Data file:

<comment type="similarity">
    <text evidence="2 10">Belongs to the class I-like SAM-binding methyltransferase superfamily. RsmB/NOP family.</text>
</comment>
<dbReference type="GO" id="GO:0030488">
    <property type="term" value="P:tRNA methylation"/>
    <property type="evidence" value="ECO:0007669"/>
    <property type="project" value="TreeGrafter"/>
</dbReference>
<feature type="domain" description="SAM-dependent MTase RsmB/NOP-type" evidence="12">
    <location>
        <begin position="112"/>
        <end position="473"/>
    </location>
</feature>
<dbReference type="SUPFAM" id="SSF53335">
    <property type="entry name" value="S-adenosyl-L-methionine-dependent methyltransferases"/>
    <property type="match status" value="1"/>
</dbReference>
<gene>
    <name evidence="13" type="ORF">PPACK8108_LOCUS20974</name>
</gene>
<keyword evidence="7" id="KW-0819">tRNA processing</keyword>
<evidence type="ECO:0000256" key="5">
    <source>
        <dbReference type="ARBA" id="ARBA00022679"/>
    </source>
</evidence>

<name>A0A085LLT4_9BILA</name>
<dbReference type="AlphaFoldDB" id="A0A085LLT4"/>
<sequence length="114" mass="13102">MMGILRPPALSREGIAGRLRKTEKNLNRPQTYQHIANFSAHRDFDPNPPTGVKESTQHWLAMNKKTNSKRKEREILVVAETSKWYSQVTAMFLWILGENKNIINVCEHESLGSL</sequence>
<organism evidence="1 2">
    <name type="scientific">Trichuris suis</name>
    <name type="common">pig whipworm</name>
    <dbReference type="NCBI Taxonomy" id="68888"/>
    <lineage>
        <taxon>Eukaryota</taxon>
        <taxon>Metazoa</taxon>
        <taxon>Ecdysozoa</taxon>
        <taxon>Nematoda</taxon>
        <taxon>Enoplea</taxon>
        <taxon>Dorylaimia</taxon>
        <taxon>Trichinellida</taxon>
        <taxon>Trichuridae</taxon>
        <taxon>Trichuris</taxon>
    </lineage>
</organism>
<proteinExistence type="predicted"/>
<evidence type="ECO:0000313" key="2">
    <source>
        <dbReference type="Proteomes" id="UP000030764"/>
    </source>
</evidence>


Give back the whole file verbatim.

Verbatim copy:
<comment type="similarity">
    <text evidence="2 10">Belongs to the class I-like SAM-binding methyltransferase superfamily. RsmB/NOP family.</text>
</comment>
<dbReference type="GO" id="GO:0030488">
    <property type="term" value="P:tRNA methylation"/>
    <property type="evidence" value="ECO:0007669"/>
    <property type="project" value="TreeGrafter"/>
</dbReference>
<feature type="domain" description="SAM-dependent MTase RsmB/NOP-type" evidence="12">
    <location>
        <begin position="112"/>
        <end position="473"/>
    </location>
</feature>
<dbReference type="SUPFAM" id="SSF53335">
    <property type="entry name" value="S-adenosyl-L-methionine-dependent methyltransferases"/>
    <property type="match status" value="1"/>
</dbReference>
<gene>
    <name evidence="13" type="ORF">PPACK8108_LOCUS20974</name>
</gene>
<keyword evidence="7" id="KW-0819">tRNA processing</keyword>
<evidence type="ECO:0000256" key="5">
    <source>
        <dbReference type="ARBA" id="ARBA00022679"/>
    </source>
</evidence>

<name>A0A085LLT4_9BILA</name>
<dbReference type="AlphaFoldDB" id="A0A085LLT4"/>
<sequence length="114" mass="13102">MMGILRPPALSREGIAGRLRKTEKNLNRPQTYQHIANFSAHRDFDPNPPTGVKESTQHWLAMNKKTNSKRKEREILVVAETSKWYSQVTAMFLWILGENKNIINVCEHESLGSL</sequence>
<organism evidence="1 2">
    <name type="scientific">Trichuris suis</name>
    <name type="common">pig whipworm</name>
    <dbReference type="NCBI Taxonomy" id="68888"/>
    <lineage>
        <taxon>Eukaryota</taxon>
        <taxon>Metazoa</taxon>
        <taxon>Ecdysozoa</taxon>
        <taxon>Nematoda</taxon>
        <taxon>Enoplea</taxon>
        <taxon>Dorylaimia</taxon>
        <taxon>Trichinellida</taxon>
        <taxon>Trichuridae</taxon>
        <taxon>Trichuris</taxon>
    </lineage>
</organism>
<proteinExistence type="predicted"/>
<evidence type="ECO:0000313" key="2">
    <source>
        <dbReference type="Proteomes" id="UP000030764"/>
    </source>
</evidence>